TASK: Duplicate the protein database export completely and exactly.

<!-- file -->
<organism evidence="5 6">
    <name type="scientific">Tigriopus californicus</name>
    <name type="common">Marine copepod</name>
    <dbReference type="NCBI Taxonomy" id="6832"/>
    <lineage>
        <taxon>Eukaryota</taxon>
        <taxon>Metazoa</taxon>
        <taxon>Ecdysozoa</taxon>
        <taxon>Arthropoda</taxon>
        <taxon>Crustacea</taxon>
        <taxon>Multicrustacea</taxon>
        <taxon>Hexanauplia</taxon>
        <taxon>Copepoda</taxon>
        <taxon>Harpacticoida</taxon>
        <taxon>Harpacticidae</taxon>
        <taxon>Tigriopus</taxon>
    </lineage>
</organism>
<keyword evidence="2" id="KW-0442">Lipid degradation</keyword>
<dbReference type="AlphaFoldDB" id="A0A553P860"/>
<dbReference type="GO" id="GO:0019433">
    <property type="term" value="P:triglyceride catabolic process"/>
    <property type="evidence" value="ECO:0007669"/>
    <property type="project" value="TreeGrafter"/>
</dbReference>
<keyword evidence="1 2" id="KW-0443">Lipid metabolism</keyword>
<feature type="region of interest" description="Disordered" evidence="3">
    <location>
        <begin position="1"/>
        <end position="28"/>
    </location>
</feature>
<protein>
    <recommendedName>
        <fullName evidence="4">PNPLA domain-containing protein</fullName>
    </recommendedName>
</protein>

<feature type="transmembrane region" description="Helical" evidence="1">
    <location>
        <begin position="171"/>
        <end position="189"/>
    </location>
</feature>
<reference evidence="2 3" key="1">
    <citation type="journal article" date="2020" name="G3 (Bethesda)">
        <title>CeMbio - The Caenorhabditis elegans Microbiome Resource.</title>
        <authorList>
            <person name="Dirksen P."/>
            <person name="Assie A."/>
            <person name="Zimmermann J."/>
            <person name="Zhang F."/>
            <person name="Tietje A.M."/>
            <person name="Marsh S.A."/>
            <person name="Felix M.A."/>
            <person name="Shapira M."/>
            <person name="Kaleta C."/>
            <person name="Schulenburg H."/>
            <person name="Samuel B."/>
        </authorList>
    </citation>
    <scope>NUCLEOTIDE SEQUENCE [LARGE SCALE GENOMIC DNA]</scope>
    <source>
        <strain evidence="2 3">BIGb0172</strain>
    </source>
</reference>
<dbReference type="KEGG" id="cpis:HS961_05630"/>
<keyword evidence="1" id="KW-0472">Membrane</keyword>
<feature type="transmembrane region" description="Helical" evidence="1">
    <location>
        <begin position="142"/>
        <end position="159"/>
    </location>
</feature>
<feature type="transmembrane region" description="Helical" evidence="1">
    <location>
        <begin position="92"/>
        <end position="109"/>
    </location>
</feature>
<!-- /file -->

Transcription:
<organism evidence="5 6">
    <name type="scientific">Tigriopus californicus</name>
    <name type="common">Marine copepod</name>
    <dbReference type="NCBI Taxonomy" id="6832"/>
    <lineage>
        <taxon>Eukaryota</taxon>
        <taxon>Metazoa</taxon>
        <taxon>Ecdysozoa</taxon>
        <taxon>Arthropoda</taxon>
        <taxon>Crustacea</taxon>
        <taxon>Multicrustacea</taxon>
        <taxon>Hexanauplia</taxon>
        <taxon>Copepoda</taxon>
        <taxon>Harpacticoida</taxon>
        <taxon>Harpacticidae</taxon>
        <taxon>Tigriopus</taxon>
    </lineage>
</organism>
<keyword evidence="2" id="KW-0442">Lipid degradation</keyword>
<dbReference type="AlphaFoldDB" id="A0A553P860"/>
<dbReference type="GO" id="GO:0019433">
    <property type="term" value="P:triglyceride catabolic process"/>
    <property type="evidence" value="ECO:0007669"/>
    <property type="project" value="TreeGrafter"/>
</dbReference>
<keyword evidence="1 2" id="KW-0443">Lipid metabolism</keyword>
<feature type="region of interest" description="Disordered" evidence="3">
    <location>
        <begin position="1"/>
        <end position="28"/>
    </location>
</feature>
<protein>
    <recommendedName>
        <fullName evidence="4">PNPLA domain-containing protein</fullName>
    </recommendedName>
</protein>

<feature type="transmembrane region" description="Helical" evidence="1">
    <location>
        <begin position="171"/>
        <end position="189"/>
    </location>
</feature>
<reference evidence="2 3" key="1">
    <citation type="journal article" date="2020" name="G3 (Bethesda)">
        <title>CeMbio - The Caenorhabditis elegans Microbiome Resource.</title>
        <authorList>
            <person name="Dirksen P."/>
            <person name="Assie A."/>
            <person name="Zimmermann J."/>
            <person name="Zhang F."/>
            <person name="Tietje A.M."/>
            <person name="Marsh S.A."/>
            <person name="Felix M.A."/>
            <person name="Shapira M."/>
            <person name="Kaleta C."/>
            <person name="Schulenburg H."/>
            <person name="Samuel B."/>
        </authorList>
    </citation>
    <scope>NUCLEOTIDE SEQUENCE [LARGE SCALE GENOMIC DNA]</scope>
    <source>
        <strain evidence="2 3">BIGb0172</strain>
    </source>
</reference>
<dbReference type="KEGG" id="cpis:HS961_05630"/>
<keyword evidence="1" id="KW-0472">Membrane</keyword>
<feature type="transmembrane region" description="Helical" evidence="1">
    <location>
        <begin position="142"/>
        <end position="159"/>
    </location>
</feature>
<feature type="transmembrane region" description="Helical" evidence="1">
    <location>
        <begin position="92"/>
        <end position="109"/>
    </location>
</feature>